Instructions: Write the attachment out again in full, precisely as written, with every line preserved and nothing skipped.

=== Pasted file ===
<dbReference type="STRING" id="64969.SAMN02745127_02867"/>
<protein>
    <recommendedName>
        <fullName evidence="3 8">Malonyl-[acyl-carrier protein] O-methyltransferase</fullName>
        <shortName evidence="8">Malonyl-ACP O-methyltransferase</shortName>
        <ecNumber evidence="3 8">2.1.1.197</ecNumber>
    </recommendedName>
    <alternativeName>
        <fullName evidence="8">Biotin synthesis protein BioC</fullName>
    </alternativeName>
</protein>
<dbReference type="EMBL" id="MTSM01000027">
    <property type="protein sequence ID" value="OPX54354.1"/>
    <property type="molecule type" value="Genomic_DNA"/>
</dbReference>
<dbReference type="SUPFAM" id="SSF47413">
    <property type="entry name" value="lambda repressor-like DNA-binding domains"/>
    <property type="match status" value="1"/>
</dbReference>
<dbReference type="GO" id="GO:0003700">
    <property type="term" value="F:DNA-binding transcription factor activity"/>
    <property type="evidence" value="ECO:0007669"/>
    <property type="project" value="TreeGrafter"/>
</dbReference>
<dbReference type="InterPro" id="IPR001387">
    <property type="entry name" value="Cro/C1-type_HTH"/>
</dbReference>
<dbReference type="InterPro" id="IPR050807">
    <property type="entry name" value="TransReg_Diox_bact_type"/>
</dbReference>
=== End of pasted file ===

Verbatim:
<dbReference type="STRING" id="64969.SAMN02745127_02867"/>
<protein>
    <recommendedName>
        <fullName evidence="3 8">Malonyl-[acyl-carrier protein] O-methyltransferase</fullName>
        <shortName evidence="8">Malonyl-ACP O-methyltransferase</shortName>
        <ecNumber evidence="3 8">2.1.1.197</ecNumber>
    </recommendedName>
    <alternativeName>
        <fullName evidence="8">Biotin synthesis protein BioC</fullName>
    </alternativeName>
</protein>
<dbReference type="EMBL" id="MTSM01000027">
    <property type="protein sequence ID" value="OPX54354.1"/>
    <property type="molecule type" value="Genomic_DNA"/>
</dbReference>
<dbReference type="SUPFAM" id="SSF47413">
    <property type="entry name" value="lambda repressor-like DNA-binding domains"/>
    <property type="match status" value="1"/>
</dbReference>
<dbReference type="GO" id="GO:0003700">
    <property type="term" value="F:DNA-binding transcription factor activity"/>
    <property type="evidence" value="ECO:0007669"/>
    <property type="project" value="TreeGrafter"/>
</dbReference>
<dbReference type="InterPro" id="IPR001387">
    <property type="entry name" value="Cro/C1-type_HTH"/>
</dbReference>
<dbReference type="InterPro" id="IPR050807">
    <property type="entry name" value="TransReg_Diox_bact_type"/>
</dbReference>